The spammers retaliated in a more criminal fashion. One of Blue Security’s founders was anonymously sent pictures of his children on the playground – a clear threat. Under this kind of pressure, the start-up’s main investor pulled out, and the company shut down.

One of the difficulties in fighting spammers is that they often join forces to attack those who get in their way.

In 2013, a non-profit focused on tracking spammers called Spamhaus suffered what some experts have called the largest concerted cyberattack in the history of the internet.

A group of cybercriminals bombarded the Spamhaus website with over 300 billion bits of data per second for over 90 days. The data didn’t just affect Spamhaus, however; hundreds of millions of internet users also experienced delays and error messages.

Sven Olaf Kamphuis, a 35-year-old man from Holland, was later arrested in Spain for his involvement in coordinating the attack.

Spam Nation Key Idea #7: Private companies too have an important role to play in fighting cybercrime.

While we might expect the government to coordinate the fight against spam and cybercrime, private companies also have an important role to play. Some are even leading successful efforts.

Credit card companies, for example, have made serious changes to general protocols as a means of protecting themselves and their customers against cybercrime.

In 2012, Visa introduced changes to their regulations regarding the sale of pharmaceutical-related products. These sales are now considered “high risk,” and issuing new contracts for payment processing to a high-risk company requires a higher standard of due diligence.

Among other things, companies that sell pharmaceutical-related products are required to have $100 million in equity and a good risk-management score.

In addition to making the barrier for entry harder for illicit businesses, companies that aid illegal activity online now face punishment.

The domain registrar EstDomains, which for many years had been a favorite among spammers and online scammers, had its accreditation revoked in 2008 after a story in The Washington Post revealed that CEO Vladimir Tsastsin had previously been convicted of credit card fraud and money laundering.

As a result, many other registrars that previously had not considered it necessary to track how customers used their domains have now begun to screen potential customers.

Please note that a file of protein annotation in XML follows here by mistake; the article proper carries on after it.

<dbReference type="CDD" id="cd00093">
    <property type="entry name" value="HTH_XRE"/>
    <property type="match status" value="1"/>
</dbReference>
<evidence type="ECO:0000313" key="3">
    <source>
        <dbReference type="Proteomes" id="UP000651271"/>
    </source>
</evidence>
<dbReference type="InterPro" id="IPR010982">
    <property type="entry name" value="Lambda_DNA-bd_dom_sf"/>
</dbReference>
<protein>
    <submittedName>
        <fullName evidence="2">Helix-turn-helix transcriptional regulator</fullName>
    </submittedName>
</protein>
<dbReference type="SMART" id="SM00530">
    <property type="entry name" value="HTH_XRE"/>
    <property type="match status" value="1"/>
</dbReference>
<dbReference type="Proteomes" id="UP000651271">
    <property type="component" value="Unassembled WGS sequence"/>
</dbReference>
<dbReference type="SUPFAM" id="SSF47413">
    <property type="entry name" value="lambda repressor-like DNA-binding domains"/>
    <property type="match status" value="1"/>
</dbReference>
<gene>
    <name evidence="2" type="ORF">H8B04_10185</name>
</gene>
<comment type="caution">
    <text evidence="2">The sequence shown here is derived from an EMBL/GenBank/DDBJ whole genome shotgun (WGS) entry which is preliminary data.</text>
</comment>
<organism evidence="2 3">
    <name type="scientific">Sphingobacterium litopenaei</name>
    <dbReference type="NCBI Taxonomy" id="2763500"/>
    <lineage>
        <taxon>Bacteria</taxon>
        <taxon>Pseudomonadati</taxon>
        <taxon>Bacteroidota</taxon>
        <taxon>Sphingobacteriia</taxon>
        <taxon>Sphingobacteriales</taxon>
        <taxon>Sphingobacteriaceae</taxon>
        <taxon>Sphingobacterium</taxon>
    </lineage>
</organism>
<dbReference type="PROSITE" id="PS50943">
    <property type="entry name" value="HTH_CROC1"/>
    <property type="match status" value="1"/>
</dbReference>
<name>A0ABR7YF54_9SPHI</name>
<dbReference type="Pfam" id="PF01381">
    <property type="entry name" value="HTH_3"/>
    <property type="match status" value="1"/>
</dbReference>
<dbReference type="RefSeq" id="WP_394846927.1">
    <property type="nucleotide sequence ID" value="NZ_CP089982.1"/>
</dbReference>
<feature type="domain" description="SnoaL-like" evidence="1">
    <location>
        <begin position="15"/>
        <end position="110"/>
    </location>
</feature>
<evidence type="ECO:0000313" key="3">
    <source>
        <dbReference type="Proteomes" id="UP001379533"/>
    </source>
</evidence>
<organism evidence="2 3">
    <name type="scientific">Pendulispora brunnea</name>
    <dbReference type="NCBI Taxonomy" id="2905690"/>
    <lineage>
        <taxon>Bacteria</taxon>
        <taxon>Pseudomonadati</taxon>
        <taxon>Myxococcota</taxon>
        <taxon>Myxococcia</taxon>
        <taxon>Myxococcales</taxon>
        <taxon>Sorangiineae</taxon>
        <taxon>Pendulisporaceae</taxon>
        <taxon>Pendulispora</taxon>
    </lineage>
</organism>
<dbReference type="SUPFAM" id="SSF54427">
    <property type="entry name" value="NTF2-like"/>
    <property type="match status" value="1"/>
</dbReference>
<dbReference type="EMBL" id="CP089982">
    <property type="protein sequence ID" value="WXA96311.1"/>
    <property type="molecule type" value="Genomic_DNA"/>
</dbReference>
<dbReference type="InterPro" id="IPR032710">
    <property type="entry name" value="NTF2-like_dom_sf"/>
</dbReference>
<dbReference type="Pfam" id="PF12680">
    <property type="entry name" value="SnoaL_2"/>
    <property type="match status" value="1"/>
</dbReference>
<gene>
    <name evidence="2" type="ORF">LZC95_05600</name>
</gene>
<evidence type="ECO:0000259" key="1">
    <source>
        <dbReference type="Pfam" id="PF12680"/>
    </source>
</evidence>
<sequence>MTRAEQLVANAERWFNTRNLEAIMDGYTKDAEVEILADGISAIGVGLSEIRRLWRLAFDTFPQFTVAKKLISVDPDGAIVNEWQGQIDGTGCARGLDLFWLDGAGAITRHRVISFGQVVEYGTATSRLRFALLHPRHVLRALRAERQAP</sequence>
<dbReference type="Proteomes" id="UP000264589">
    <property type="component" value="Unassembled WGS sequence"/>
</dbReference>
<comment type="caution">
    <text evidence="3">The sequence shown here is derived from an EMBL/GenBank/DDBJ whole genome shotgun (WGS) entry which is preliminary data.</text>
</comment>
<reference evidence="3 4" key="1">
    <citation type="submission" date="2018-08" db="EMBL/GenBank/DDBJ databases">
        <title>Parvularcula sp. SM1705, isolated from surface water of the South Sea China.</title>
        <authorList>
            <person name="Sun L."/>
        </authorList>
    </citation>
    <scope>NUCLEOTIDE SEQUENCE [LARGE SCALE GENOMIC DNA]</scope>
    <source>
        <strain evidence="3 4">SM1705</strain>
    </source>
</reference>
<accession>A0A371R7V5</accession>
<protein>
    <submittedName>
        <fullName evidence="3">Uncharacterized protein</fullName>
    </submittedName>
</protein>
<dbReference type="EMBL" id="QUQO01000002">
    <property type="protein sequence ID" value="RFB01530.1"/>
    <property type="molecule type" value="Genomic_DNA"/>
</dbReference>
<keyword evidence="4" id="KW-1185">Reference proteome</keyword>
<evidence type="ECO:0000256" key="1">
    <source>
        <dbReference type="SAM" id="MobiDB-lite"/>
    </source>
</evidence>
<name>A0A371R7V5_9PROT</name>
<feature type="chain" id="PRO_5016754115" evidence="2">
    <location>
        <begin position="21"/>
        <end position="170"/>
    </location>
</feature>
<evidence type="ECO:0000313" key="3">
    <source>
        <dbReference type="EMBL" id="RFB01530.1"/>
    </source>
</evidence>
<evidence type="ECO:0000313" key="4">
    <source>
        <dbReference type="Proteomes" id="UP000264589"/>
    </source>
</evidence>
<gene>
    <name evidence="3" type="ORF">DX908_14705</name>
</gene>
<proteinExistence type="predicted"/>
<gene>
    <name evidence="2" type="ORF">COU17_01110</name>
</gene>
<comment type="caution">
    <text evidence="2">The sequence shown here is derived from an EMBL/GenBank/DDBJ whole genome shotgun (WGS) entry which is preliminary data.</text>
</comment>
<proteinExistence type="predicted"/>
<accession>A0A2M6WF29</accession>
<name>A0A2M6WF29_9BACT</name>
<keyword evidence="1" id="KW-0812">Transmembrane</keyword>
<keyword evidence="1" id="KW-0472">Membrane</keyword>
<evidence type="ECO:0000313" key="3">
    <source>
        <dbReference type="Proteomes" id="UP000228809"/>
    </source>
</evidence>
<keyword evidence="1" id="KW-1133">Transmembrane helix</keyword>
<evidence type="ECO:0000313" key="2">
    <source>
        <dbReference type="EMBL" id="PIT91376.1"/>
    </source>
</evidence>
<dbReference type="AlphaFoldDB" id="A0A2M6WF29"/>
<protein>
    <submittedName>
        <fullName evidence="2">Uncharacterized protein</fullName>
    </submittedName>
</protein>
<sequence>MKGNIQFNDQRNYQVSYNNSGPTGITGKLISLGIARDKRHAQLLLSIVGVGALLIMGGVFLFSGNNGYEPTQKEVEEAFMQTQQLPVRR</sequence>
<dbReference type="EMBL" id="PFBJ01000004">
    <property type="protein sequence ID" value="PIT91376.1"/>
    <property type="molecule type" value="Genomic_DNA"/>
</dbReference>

And in 2011, the U.S. Justice Department announced that Google had agreed to pay a $500 million fine to settle an ongoing criminal investigation, which alleged that the online giant had allowed rogue pharmacies to advertise their products in the American market.

The enormous size of the fine was meant to represent the profit Google had made from hosting the ads.

Spam Nation Key Idea #8: Sneaky ransomware and more powerful botnets are more prevalent than ever; be on the alert!

Spammers and their kin always seem one step ahead of the law. To be sure, cybercriminals never rest, and no one is safe.

The efforts of companies like Microsoft and various law enforcement agencies have made it much more difficult for cybercrime partnerships to access credit card processing through payment services such as ChronoPay. These tighter regulations have effectively killed the fake anti-virus software industry. Yet in this void, a new threat has emerged: ransomware.

In a ransomware scheme, victims receive emails or pop-up messages that appear as if they’re from the Federal Bureau of Investigation or the U.S. Department of Homeland Security. The messages claim that the user has committed a crime, such as downloading pirated content or child pornography, and that they must pay a fine to avoid prosecution.

Usually, victims are instructed to pay the fine using a prepaid debit card or cash voucher, to make it harder to trace the money.

At the same time, the victim’s computer is locked down and infected with software that encrypts all the files on the computer, denying the user access until he pays or manages to remove the virus.

Botnets too are much more malicious than they were in the past.

The Rustock botnet, which was one of the most active pharmacy site promoters during the height of the Pharma Wars, now spreads malware designed to harvest passwords or other sensitive information.

These spam messages take many forms, such as fake FedEx messages or Internal Revenue Service audits. They target small and midsized companies, hoping to grab usernames and passwords from company employees in charge of financial transactions.

Armed with this information, cybercriminals can either make payments to their own accounts or sell the information to other cybercriminals.

In Review: Spam Nation Book Summary

The key message in this book:

Those spam emails in your inbox are far more than a nuisance. In fact, they’re part of an industry run by a few powerful cybercriminals and represent a direct threat to everyone, even if you’ve never opened a single spam email.

Actionable advice:

Nothing is more precious than your password.

Too many people are lazy when it comes to creating good passwords. You should strive to make your passwords as difficult to crack as possible. Ensure your password is over ten characters if possible, and combine both numbers, letters and special characters.

Suggested further reading: The Net Delusion by Evgeny Morozov

The Net Delusion tackles head on the beliefs we hold about the utopian power of the internet. Evgeny Morozov shows us how the internet isn’t always a force for democracy and freedom, and reveals how both authoritarian and democratic regimes control the internet for their own interests.